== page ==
Sobule has written songs about personal issues, such as anorexia nervosa and LGBTQ+; she identifies as bisexual. She has also written about the death penalty and the French Resistance of World War II, of which she has no personal experience, except as a romantic dream for a cocktail waitress.
More recently, she has also written about middle-aged love. The Texas anti-abortion ruling. And now she has a song called “Givin’ it to the Libs”, about conservatives who don’t care if a belief is true – all that matters is the wrath of liberals.
“I’m intrigued by what news we get, and what makes headlines, and what doesn’t,” she says. “What makes a person follow a cult or an extreme movement.”
These outer beliefs build up in her brain as what she calls, “Strange jealousy. It must be comforting to have such a view of the world in black and white.
Sobule turned increasingly to acting, although it took time. It actually started for her in fifth grade, when she was Miss Hanukkah in a school play. “I was really good, I guess.”
“Now, how many years later, here I am.”
She is writing music for a modern version of “The Scarlet Letter”, from the perspective of today’s high school students, called “Crimson Lit: A Scarlet Letter Playlet”.
“A lot of my songs always tell stories,” she says. “So I think with playwriting, it’s just more storytelling. It’s not that different in a way.
And here is another new song, although the title of this one is not for young eyes; Sobule is very comfortable with the F-word. And no, Freud is not the F-word we are talking about.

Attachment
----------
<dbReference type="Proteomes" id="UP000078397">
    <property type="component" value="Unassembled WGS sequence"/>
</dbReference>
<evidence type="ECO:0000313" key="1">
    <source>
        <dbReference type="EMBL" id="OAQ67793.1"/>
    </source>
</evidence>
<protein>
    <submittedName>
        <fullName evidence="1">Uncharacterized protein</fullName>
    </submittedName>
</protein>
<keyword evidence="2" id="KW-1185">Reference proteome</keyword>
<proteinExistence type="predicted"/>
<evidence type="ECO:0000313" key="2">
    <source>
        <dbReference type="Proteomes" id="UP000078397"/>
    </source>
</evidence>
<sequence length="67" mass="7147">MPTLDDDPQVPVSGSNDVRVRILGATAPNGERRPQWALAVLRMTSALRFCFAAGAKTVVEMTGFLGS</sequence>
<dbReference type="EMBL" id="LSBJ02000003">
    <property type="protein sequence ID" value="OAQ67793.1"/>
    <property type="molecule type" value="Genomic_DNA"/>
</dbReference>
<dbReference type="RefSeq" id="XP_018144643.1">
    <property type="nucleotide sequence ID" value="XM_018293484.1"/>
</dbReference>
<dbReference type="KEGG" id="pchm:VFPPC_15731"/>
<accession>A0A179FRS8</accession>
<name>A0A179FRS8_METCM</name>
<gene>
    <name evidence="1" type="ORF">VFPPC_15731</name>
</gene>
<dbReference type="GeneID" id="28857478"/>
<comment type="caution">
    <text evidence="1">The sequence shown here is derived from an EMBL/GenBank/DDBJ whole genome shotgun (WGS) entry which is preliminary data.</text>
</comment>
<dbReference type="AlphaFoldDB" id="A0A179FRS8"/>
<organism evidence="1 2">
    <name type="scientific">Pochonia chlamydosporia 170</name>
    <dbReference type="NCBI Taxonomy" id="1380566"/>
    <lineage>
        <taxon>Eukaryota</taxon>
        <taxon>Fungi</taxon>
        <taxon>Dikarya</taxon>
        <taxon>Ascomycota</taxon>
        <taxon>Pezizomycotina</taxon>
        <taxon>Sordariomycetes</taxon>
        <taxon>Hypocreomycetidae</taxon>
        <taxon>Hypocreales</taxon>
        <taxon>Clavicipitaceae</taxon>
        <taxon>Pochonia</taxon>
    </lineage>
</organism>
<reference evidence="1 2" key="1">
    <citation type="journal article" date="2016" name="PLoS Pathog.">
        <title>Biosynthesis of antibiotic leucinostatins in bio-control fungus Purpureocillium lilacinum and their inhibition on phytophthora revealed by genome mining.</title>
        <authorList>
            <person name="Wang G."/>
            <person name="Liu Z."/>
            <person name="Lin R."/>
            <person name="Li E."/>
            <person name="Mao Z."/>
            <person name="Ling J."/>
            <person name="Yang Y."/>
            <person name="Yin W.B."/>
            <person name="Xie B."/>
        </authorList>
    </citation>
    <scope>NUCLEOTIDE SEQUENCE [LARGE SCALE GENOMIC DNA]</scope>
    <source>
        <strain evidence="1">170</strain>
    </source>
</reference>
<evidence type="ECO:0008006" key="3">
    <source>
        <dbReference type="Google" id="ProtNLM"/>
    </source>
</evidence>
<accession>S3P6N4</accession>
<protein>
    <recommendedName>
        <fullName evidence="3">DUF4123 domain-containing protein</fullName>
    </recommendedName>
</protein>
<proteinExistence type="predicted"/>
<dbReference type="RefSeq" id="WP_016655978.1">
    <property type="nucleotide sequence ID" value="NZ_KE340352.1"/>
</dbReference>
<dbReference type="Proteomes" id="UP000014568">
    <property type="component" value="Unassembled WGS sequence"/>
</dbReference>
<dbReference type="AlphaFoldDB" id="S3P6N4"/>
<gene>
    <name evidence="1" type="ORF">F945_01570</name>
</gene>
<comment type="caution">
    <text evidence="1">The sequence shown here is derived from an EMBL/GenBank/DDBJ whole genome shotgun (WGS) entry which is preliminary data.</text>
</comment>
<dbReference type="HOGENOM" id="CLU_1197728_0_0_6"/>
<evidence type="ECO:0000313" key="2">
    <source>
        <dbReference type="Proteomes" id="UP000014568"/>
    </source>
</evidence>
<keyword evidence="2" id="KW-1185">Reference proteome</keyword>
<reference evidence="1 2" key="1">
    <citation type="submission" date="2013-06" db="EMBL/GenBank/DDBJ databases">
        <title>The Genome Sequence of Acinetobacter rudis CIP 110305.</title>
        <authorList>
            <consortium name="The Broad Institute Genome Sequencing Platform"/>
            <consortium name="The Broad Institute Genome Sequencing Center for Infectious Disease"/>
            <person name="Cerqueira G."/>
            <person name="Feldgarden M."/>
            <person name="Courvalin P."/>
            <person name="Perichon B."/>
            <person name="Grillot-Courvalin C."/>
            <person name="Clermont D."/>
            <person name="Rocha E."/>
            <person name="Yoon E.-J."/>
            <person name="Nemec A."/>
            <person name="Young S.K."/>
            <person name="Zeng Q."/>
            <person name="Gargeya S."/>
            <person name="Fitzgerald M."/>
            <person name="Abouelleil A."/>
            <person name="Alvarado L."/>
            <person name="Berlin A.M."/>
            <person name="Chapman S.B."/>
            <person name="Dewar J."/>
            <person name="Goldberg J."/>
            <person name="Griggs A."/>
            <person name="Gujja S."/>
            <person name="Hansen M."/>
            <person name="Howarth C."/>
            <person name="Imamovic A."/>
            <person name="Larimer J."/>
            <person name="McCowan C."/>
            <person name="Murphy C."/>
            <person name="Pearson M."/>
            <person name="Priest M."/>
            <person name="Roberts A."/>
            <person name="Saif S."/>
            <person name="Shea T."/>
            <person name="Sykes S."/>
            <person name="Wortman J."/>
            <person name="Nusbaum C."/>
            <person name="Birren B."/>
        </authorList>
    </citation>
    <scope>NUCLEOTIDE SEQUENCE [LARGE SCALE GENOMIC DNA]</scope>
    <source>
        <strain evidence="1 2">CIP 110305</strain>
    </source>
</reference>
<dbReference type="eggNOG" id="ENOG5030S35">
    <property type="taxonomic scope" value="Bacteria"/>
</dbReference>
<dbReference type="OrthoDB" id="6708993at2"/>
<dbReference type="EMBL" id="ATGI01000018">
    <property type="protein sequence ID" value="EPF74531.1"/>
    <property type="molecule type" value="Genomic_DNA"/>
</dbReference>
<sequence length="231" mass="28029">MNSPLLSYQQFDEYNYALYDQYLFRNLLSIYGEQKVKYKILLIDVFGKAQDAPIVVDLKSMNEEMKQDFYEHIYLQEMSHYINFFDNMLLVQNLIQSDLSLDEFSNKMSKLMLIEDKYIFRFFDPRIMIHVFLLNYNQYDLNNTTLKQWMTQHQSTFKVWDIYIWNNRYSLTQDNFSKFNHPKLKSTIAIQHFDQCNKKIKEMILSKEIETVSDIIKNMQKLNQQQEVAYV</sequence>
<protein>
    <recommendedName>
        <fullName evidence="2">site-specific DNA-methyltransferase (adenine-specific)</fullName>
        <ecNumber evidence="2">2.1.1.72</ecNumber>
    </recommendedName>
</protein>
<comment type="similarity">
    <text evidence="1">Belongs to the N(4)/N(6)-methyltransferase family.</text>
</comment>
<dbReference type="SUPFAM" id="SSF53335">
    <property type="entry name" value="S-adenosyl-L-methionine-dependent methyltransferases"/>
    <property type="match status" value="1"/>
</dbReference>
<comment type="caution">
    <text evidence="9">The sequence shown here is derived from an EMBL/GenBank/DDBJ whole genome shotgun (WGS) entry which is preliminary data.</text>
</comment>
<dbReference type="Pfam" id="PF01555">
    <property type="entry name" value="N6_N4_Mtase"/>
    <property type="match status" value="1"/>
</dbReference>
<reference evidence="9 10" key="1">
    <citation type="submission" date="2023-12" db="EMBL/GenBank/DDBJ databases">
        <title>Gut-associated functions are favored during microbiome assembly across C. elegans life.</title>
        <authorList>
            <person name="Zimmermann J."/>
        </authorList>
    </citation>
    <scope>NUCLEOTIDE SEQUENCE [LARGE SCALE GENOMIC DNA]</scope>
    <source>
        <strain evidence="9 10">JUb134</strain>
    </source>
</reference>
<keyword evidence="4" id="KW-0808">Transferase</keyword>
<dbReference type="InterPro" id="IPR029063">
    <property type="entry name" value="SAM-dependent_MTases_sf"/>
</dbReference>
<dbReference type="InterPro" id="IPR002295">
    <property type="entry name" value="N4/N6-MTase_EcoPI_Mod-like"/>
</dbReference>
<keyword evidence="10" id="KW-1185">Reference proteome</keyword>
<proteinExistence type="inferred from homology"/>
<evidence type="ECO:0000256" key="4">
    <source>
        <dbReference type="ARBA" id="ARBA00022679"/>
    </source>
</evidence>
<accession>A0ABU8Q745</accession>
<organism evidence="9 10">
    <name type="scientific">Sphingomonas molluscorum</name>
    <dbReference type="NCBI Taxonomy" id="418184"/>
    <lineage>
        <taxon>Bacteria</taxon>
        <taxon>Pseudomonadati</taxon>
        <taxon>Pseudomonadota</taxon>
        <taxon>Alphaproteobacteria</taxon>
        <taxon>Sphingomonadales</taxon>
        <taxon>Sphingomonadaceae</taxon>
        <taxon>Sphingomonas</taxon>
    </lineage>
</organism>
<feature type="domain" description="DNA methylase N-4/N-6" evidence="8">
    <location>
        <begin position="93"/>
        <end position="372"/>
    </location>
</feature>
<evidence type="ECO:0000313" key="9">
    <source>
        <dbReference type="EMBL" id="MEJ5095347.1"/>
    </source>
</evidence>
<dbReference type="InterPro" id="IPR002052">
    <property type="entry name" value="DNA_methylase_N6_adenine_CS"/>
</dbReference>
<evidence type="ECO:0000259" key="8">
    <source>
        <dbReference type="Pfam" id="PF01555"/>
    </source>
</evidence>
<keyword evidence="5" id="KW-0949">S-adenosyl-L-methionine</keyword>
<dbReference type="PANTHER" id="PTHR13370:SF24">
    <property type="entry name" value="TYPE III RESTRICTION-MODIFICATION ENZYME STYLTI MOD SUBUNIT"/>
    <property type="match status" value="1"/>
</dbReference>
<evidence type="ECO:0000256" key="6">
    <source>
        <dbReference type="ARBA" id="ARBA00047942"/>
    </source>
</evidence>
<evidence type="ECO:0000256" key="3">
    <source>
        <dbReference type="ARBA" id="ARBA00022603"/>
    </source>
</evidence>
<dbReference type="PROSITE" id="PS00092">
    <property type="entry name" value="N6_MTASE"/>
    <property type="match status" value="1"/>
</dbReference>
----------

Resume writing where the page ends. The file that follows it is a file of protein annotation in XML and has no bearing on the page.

“I was thinking about that college time, which you never quite recover from,” she says. “You know, I always say that Freud may have been wrong. It wasn’t the first days or weeks or months or years. It was the seventh year that bothers you.
“I wish I knew I wasn’t alone,” she says of her struggles in middle school. “Everyone seemed pretty miserable.”
You get out. Or you try electrodes. “I am a cyborg,” says Sobule. She went through a period where she felt tremors in her hands. It affected his guitar playing. But her audience thought she looked nervous or had delirium tremens. So, two years ago, she had brain surgery. She wishes it had gone further.
“While they were in my brain, why couldn’t they implant, you know, music theory? And five years of Spanish?
Or explain why certain songs just can’t get out of your head. Like Debbie Boone, Sobule’s biggest hit came a while ago. “I kissed a girl”, in 1995. A lesbian love pop song.
“It’s a whole different generation, a whole world, right now,” she says. “I’m trying to tell these kids now, these middle schoolers, in ’95, it felt like it was a big deal. It was a brave one, it was one of the first songs to hit the charts ‘Billboard’ which had this kind of content.
Sobule’s label was concerned about plans to have Sobule kiss another woman on the video.
“And then they chickened out at the last minute and got me pregnant with Fabio’s baby.”
“And now nobody cares, really.”
We no longer care about two women kissing. Or cares about Fabio, for that matter.